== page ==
Thursday, 17 May 2012

Into the Wilderness - The 4th Safari at TATR

Day 3 3rd May 2012 – 2.30 pm

As usual, we started our day at 2.30 pm sharp. It seemed to be a great start as we immediately saw an Indian Gaur from very close. And it did not run away during the photoshoot.

But the Gaur family did, whom we saw next.

Passing by an empty space, we did see a group of wild boars, they can also be ferocious when they are angry enough.

And some of them become really curious about us and stared at us for long time. We did not mind as we captured some leisurely shots.

One spotted deer also gave some pose like a professional model on the way.

We drove today to the farthest corner of the jungle. There was an uphill cliff at the right hand side while there was a small stream meandering through the jungle on the left, where many of the herbivores were present.

The family of spotted deer were leaving.

A couple of them were very timidly curious.

A close up of a sambar.

A peacock, quickly disappeared into the jungle.

A one-horned Nilgai (male)

On our way, Roshan stopped the car at one place besides a tall tree, he showed us some strange vertical marks on a tree – courtesy the claws of the sloth bears.

The jungle was, surprisingly green everywhere. Bantu said that this land remains green and cool all through the year, even in summer. We stopped our car as an alarm call just started, besides a waterhole. Suddenly we spotted a tiger cub, may be just 3-4 months of age, were sleeping in the dense forest, indifferent to the whole world. And Bantu advised its mother is very nearby and hence the call was on. We could not capture the shot of the sleeping cub as the dense vegetation clocked the visibility of the camera, so we had satiate ourselves by just watching it sleep.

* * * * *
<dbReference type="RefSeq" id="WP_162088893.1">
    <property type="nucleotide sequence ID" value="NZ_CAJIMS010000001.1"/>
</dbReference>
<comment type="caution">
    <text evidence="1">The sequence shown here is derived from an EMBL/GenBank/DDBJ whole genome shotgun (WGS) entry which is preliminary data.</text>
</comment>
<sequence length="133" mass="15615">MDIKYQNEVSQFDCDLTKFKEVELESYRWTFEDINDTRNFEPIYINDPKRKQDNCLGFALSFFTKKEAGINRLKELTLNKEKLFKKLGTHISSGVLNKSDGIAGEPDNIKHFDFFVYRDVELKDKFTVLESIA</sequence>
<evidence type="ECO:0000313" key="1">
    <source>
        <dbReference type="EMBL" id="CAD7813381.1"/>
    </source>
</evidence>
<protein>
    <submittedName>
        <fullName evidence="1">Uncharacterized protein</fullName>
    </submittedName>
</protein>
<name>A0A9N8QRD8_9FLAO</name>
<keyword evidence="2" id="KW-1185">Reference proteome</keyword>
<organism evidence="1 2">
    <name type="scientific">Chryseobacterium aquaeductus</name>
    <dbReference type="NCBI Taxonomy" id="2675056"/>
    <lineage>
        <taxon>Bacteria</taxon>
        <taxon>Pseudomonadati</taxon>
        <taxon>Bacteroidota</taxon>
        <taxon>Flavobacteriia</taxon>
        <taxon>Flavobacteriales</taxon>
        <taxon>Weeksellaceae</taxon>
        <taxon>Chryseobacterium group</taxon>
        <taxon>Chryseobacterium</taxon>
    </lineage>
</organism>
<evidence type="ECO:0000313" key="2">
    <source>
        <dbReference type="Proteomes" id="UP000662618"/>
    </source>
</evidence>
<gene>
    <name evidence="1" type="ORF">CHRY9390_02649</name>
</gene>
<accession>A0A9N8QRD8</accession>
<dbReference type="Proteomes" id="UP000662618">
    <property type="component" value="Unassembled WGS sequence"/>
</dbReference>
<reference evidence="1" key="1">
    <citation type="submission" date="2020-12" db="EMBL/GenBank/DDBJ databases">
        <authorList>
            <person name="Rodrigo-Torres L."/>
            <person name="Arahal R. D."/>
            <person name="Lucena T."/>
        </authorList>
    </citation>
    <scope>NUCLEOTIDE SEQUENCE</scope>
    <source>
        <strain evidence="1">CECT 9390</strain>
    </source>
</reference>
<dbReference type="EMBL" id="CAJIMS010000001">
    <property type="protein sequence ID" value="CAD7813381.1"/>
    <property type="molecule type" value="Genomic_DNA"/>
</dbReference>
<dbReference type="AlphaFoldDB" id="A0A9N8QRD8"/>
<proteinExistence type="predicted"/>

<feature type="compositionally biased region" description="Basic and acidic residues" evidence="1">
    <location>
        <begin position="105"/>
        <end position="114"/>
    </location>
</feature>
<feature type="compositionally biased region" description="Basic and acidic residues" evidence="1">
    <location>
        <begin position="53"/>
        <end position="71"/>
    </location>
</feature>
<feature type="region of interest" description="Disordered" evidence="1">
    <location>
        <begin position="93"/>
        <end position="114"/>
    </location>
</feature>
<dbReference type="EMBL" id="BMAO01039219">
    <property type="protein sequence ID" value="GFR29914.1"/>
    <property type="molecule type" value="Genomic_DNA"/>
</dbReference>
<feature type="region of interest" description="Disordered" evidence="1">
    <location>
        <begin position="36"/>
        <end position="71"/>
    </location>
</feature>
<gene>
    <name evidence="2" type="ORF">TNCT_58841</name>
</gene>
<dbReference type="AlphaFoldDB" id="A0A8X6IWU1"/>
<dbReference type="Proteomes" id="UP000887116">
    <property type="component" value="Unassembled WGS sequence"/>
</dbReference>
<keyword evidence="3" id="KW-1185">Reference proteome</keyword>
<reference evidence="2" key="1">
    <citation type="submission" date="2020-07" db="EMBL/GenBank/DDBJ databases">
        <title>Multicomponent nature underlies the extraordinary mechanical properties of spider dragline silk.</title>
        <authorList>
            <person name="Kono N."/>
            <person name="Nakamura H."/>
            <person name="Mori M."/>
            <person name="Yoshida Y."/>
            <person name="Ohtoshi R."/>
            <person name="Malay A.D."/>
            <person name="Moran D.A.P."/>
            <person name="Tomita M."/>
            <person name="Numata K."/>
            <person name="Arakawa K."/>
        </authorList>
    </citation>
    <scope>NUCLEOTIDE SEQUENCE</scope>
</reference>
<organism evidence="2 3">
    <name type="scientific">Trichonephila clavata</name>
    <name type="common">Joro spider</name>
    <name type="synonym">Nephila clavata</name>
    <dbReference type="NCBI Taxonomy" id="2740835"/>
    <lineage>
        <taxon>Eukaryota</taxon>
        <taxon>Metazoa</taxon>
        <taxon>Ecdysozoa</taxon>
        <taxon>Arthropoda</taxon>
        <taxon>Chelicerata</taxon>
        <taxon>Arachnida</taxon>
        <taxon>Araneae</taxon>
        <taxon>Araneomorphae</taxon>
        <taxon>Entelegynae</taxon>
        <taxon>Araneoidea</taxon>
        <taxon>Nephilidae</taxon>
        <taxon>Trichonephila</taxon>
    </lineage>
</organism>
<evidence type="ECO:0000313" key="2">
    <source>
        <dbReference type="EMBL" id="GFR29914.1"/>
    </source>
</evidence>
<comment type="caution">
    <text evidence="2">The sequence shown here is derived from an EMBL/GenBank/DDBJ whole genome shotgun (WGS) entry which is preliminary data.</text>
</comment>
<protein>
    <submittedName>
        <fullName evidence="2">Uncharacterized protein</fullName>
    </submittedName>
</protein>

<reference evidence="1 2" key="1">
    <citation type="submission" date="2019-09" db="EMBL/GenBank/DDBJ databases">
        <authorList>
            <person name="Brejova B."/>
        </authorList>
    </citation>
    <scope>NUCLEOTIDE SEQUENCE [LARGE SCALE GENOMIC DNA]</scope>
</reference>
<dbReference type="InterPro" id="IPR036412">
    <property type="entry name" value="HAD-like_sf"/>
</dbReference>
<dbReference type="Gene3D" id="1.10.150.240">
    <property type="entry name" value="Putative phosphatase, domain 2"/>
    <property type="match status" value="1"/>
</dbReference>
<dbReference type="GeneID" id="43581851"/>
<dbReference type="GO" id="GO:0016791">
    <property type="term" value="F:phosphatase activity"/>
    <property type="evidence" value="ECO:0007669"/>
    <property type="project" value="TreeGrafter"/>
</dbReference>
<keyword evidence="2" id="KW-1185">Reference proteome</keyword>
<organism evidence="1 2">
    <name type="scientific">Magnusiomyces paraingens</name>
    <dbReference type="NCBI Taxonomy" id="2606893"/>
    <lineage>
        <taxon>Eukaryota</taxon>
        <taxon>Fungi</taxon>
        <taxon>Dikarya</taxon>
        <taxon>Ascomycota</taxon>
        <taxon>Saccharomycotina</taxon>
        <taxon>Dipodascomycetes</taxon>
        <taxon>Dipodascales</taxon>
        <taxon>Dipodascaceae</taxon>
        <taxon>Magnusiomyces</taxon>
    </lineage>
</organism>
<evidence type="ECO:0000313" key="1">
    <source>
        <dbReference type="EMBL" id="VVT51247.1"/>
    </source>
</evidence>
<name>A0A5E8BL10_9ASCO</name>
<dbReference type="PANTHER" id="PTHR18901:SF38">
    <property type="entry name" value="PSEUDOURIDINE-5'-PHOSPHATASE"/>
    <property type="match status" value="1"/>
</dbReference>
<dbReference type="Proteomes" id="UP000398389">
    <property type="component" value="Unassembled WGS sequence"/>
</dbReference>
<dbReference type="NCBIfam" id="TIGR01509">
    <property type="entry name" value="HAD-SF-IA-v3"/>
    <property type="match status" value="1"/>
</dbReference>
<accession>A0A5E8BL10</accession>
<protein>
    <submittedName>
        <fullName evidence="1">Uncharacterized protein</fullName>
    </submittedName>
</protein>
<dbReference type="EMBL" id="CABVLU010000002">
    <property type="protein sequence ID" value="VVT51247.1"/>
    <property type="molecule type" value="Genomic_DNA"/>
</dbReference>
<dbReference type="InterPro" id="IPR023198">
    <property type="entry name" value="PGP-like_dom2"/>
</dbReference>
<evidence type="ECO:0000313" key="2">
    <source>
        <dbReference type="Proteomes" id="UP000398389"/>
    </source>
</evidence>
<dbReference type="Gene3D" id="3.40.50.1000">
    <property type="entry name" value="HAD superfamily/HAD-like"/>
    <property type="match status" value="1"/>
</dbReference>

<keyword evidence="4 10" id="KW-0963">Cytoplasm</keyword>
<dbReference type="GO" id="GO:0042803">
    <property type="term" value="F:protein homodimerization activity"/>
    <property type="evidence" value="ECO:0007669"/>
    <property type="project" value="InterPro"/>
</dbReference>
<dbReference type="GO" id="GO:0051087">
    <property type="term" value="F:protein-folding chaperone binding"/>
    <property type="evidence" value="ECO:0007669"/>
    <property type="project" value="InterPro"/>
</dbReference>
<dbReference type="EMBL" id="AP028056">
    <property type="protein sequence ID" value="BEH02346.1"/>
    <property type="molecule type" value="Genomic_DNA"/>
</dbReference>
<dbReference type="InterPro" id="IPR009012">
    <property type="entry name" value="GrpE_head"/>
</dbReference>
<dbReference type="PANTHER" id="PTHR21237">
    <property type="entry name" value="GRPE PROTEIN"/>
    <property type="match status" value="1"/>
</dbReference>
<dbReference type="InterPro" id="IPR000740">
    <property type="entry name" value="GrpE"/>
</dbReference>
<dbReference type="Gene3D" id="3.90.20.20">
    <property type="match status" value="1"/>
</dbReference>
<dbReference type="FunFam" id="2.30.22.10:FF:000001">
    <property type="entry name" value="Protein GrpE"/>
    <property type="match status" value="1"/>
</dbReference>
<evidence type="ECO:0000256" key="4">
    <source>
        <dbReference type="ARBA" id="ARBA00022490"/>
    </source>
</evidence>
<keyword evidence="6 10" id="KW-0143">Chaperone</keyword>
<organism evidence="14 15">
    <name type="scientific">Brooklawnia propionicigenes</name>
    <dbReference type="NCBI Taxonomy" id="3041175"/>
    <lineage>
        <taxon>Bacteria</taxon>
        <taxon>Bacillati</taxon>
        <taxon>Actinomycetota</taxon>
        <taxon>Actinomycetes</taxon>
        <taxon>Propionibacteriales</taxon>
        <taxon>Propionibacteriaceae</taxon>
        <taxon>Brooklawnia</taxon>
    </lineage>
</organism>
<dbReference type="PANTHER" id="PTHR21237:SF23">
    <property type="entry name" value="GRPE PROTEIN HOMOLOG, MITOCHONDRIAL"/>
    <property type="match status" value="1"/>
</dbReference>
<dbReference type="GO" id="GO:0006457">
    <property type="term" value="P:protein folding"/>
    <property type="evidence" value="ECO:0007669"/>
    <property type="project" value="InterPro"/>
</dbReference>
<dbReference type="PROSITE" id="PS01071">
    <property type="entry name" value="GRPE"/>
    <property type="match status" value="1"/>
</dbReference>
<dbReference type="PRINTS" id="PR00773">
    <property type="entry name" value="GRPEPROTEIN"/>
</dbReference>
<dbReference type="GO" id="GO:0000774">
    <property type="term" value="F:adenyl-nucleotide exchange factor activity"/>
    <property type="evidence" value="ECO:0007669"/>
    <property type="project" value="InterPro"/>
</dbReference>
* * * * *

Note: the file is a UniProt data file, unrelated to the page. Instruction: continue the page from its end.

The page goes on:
Meanwhile we waited, waited and waited for the big one to emerge.

A Red Wattled Lapwig.

Mangoes in a tree, unspoiled.

Jungle Babbler

Red Vented Bulbul

Diagonal (stairs of a watch tower)

Black Drongo:

Oriental Magpie Robin:

We waited for quarter to an hour clicking pictures of various other stuffs, but neither the mother appeared, nor the cub moved a muscle, in its deep slumber. So we moved on.

Coming back we captured the below shots of spotted deer.

A closeup from the running car (slightly out of focus?):

A family:

In ascending order of height from left to right:

Crossing another waterhole, we saw a raptor. That was Oriental Honey Buzzard (female).

A monkey-mom was protecting its baby:

We came by the side of the Teliya Lake, where a march crocodile was yawning and I think it should register itself for completing the longest yawn of the world.

Suddenly we saw a couple of cubs were playing far far away, beyond the reach of our camera, Hopefully you shall be able to spot them in the below snaps:

We watched them play for a long time, but it was time to go as the sun was almost set at the horizon. So we did bid farewell to the jungle for the day and prepared for the next day.

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